McCoy shot a final-round 65 at Whirlwind Golf Club in Chandler, Ariz., to finish the 72-hole event at 28 under. That total left him two shots ahead of Sung-Jae Im and guaranteed him fully-exempt status on the developmental circuit in 2018.

It's an impressive turnaround for the former University of Georgia standout who finished fourth at the 2016 Valspar Championship as an amateur while playing alongside Jordan Spieth in the final round. But he broke his wrist in a car accident the day before second stage of Q-School last year, leaving him without status on any major tour to begin the year.

McCoy was not the only player who left Arizona smiling. Everyone in the top 10 and ties will be exempt through the first 12 events of the new Web.com Tour season, a group that includes former amateur standouts Curtis Luck (T-3), Sam Burns (T-10) and Maverick McNealy (T-10).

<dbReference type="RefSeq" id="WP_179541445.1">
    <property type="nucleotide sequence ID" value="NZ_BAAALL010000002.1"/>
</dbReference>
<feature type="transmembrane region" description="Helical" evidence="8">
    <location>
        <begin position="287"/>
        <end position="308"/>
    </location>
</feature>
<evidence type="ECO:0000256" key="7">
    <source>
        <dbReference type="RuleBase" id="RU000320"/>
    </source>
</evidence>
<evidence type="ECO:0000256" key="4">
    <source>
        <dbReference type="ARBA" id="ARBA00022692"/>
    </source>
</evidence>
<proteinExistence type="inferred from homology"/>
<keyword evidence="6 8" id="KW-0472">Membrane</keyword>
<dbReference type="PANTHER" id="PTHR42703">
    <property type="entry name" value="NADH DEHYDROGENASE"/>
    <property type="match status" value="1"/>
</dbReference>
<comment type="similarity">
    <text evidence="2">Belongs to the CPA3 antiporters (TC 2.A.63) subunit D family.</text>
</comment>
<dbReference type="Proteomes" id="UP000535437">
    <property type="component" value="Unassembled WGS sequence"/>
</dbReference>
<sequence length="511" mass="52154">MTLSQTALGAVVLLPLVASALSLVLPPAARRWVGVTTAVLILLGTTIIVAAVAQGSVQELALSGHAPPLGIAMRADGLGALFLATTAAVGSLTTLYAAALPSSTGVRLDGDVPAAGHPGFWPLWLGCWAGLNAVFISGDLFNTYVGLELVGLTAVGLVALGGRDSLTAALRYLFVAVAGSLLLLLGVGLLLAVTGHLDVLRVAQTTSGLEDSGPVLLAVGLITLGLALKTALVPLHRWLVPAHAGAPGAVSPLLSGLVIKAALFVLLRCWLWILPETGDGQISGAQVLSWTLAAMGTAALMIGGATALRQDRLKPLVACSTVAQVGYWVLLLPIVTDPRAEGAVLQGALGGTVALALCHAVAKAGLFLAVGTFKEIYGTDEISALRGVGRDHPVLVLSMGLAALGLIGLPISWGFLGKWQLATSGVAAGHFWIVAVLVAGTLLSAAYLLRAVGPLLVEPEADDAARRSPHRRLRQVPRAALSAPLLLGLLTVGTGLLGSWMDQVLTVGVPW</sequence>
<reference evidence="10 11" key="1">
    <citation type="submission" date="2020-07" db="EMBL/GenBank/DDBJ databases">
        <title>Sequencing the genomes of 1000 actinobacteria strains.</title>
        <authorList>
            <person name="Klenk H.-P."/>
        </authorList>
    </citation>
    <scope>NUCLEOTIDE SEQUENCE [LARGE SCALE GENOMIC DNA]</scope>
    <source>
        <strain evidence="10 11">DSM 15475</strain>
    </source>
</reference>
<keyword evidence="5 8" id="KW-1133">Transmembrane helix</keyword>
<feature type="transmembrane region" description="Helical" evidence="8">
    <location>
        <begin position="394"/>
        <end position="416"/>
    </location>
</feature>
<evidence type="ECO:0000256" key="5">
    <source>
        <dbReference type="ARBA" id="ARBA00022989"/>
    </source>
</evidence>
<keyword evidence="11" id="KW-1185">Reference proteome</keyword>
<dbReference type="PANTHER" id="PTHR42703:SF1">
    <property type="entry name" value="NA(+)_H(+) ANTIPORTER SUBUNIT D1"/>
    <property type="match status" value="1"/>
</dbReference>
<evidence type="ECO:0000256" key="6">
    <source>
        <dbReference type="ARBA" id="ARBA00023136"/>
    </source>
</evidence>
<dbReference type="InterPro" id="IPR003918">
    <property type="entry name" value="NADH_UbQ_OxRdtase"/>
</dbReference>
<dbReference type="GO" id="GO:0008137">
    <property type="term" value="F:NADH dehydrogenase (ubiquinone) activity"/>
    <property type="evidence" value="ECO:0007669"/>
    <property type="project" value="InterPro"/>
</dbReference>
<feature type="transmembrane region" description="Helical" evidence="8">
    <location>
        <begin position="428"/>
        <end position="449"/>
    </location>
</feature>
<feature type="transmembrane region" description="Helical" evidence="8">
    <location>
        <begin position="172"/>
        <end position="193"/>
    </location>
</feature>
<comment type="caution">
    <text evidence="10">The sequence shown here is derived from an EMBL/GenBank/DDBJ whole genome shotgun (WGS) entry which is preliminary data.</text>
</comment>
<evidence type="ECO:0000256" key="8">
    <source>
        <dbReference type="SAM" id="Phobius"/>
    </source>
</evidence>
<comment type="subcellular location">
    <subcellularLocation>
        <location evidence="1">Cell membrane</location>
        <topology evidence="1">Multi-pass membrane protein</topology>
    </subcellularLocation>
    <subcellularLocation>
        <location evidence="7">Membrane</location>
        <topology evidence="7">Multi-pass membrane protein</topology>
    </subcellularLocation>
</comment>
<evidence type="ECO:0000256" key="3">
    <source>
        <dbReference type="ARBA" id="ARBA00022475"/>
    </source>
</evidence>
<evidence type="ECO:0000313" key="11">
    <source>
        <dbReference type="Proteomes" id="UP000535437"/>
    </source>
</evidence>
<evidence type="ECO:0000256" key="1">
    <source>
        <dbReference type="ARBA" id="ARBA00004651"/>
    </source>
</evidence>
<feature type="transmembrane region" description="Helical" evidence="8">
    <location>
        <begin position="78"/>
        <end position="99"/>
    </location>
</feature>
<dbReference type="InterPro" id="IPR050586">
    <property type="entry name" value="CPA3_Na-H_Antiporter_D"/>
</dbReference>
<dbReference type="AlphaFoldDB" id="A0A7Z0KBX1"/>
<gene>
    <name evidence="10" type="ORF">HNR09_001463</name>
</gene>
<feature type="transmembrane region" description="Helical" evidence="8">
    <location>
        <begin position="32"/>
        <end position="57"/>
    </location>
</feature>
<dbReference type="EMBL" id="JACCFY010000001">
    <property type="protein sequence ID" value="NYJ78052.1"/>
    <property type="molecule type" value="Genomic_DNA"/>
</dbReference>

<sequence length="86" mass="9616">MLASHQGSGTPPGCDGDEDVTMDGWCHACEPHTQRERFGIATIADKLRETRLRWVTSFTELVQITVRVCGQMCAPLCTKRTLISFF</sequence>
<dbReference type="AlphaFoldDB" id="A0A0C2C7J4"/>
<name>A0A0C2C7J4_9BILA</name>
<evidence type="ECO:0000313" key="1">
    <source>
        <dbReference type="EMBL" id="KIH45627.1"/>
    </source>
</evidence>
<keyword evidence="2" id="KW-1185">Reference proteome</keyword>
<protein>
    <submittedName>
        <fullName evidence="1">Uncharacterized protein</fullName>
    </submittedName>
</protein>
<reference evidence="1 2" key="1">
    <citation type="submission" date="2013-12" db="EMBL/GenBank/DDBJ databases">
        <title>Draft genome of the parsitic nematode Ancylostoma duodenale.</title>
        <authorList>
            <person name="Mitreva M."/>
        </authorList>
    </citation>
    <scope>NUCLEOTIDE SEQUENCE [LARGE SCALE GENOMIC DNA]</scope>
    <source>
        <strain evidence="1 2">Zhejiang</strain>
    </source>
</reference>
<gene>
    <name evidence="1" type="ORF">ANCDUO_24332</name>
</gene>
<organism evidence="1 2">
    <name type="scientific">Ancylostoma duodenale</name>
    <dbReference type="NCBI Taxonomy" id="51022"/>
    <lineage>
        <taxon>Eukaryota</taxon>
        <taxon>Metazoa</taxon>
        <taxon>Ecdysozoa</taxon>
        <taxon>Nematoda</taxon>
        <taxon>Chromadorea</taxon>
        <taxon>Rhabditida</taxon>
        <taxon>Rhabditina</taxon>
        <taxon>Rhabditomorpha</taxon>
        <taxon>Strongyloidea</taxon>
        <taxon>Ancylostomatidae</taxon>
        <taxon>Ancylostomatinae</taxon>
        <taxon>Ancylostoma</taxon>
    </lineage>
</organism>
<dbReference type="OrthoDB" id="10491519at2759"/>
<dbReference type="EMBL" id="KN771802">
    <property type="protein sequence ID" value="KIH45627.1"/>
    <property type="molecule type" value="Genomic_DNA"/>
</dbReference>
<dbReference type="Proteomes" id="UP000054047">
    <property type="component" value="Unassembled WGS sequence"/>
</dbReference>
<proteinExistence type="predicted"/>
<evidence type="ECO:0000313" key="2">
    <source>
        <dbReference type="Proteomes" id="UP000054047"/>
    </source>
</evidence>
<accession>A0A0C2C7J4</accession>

Players who finished outside the top 10 but inside the top 45 and ties earned exemptions into the first eight events of 2018. That group includes Cameron Champ (T-16), who led the field in driving at this year's U.S. Open as an amateur, and Wyndham Clark (T-23).

Everyone who advanced to the final stage of Q-School will have at least conditional Web.com Tour status in 2018. Among those who failed to secure guaranteed starts this week were Robby Shelton, Rico Hoey, Jordan Niebrugge, Joaquin Niemann and Kevin Hall.

Els honored with Heisman Humanitarian Award

By Golf Channel DigitalDecember 10, 2017, 11:41 pm